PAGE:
and heave to. Looks like we’re going to have company.”
The two ships slowed to almost a dead stop. The topsails remained
unfurled, catching the breeze to steady their course with a slight headway
to keep the ships from drifting too close to each other. Isabella thought they
were close enough anyway; she thought she could smell its crew and cap-
tain.
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“Ahoy,
Marée Rouge
!” yelled the man under the tri-corner hat.
“Ahoy,” Jean-Michel called back, through cupped hands. “It’s a beau-
tiful day for cruising the West Indies.”
“Aye!” the man replied. “Do ya have time for a cup of tea?”
Isabella rolled her eyes. “Can’t he leave us alone?”
“It’s against his nature,” Jean-Michel quipped, “but, we can’t risk turn-
ing him down.” Jean-Michel looked toward the main deck. “Mr. Stiles,
ready the deck for visitors. It looks like we’re not in for a fight today.” At
least not the kind Jean-Michel thought.
***
The entire day seemed to pass before the deep-hulled long boat rowed
up alongside the
Marée Rouge
. A half dozen men scaled a rope ladder
slung over the gunwales down to the water. The captain’s boots soon swung
over the railing, thumping to the deck with both feet and the full weight of
his body and clothes. Heaving over the railing allowed the yellow long
coat and tails to billow around him. His quartermaster followed close be-
hind. Isabella couldn’t help but be drawn to the snakeskin whip hanging
from the quartermaster’s yellow sash—Yellow Jacket’s “trademark”—as
he dropped to the deck. She tapped the handle of her saber nervously.
“I finally get to meet the now great Pirate of Panther Bay,” the captain
said as Isabella and Jean-Michel approached. His hat remained firmly lodged
on his head.
“No different than before,” Jean-Michel said, unable to contain his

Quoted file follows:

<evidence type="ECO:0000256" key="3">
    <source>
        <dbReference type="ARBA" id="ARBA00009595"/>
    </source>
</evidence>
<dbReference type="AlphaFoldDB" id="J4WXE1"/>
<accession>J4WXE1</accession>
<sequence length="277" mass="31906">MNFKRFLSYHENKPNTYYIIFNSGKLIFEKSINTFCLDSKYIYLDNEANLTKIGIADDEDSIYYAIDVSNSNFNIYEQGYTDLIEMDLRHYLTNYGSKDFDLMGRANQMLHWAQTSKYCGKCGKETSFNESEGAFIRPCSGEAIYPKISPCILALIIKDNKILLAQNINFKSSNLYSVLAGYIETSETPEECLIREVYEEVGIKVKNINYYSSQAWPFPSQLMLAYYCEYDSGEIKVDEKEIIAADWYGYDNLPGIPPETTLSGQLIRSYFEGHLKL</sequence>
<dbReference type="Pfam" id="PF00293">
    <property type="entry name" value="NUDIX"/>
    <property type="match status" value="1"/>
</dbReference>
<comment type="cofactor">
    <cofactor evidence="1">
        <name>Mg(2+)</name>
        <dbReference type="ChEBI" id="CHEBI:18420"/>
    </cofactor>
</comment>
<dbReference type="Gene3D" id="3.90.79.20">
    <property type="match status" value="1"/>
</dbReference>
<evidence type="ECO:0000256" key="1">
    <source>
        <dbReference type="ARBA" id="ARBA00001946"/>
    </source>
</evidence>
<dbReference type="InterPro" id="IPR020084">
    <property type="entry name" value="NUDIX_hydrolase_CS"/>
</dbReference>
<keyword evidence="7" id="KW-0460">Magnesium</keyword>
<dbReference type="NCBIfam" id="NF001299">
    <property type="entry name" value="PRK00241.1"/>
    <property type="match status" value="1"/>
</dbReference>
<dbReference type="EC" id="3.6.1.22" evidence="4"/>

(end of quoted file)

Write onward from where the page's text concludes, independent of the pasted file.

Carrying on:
annoyance. “Just now she’s got a command.” Isabella shot a scolding look
toward Jean-Michel. Why did he have to be so obvious?
“Good day, Captain Smith,” Isabella said far more politely than she
intended. Why couldn’t she muster a grittier tone, for Jean-Michel’s sake if
no one else? “Or, should I address you as Captain Yellow Jacket?”
“Such courtesy,” Smith said, nudging his hat respectfully. “The plea-
sure is all mine.”
Smith turned to face the crew. “Looks like they weathered the battle
well enough.” He quickly scanned the railings and decks. “Ship’s held up
well, too.”
“What do you mean?” Isabella asked, feigning ignorance.
“Oh, please. I know everything.” Smith looked at Isabella with a
soberingly catty look. “You should know that better than anyone, my dear
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Isabella.” Isabella mustered all her strength to keep her eyes trained on
Smith and not to look toward Jean-Michel.
Smith looked over to Santa Ana. He was still standing at the railing,
next to his sentry, watching the verbal sparring. “Who, or what, do we have
here?”
“If you know everything,” Isabella chided, “you don’t need an answer.”
“Aye,” Smith acknowledged, “I don’t.”
Jean-Michel looked at Smith. “Did they survive?”
“Survive? Who pray tell?” Smith raised his hands in mock surprise. He
glanced greedily over to Santa Ana.
Jean-Michel’s eyes narrowed. “You know who I mean. You’re nothing
more than a blood sucking eel. You don’t care where your next meal comes
from, or even if you need it.”
“My, my,” Smith clucked. He walked up to within inches of Jean-
Michel. He looked squarely into his eyes, hands resting on the blunt handle
of his saber. Isabella looked quickly for a pistol, but didn’t see one in his
sash or boots. She instinctively inventoried the weapons of his quartermas-
ter and the other four hands. Surely Smith wouldn’t try something here, on
the deck of the
Marée Rouge
. That would be suicidal.
“Aren’t we a bit uppity for a frog,” Smith grumbled, all signs of play-
fulness or humor gone. Jean-Michel’s muscles tensed. He dropped his hand
to a cutlass, fastened snugly to his hip belt. Smith’s fingers danced on his
saber’s handles. Isabella walked up to Jean-Michel and touched his elbow.
He instantly relaxed.
Smith’s eyes twinkled. “Not in command yet, eh Jean-Michel?” he
taunted, loud enough for the
Marée Rouge
’s crew to hear. Jean-Michel’s
hands folded over the cutlass handle again, staring coldly at Smith.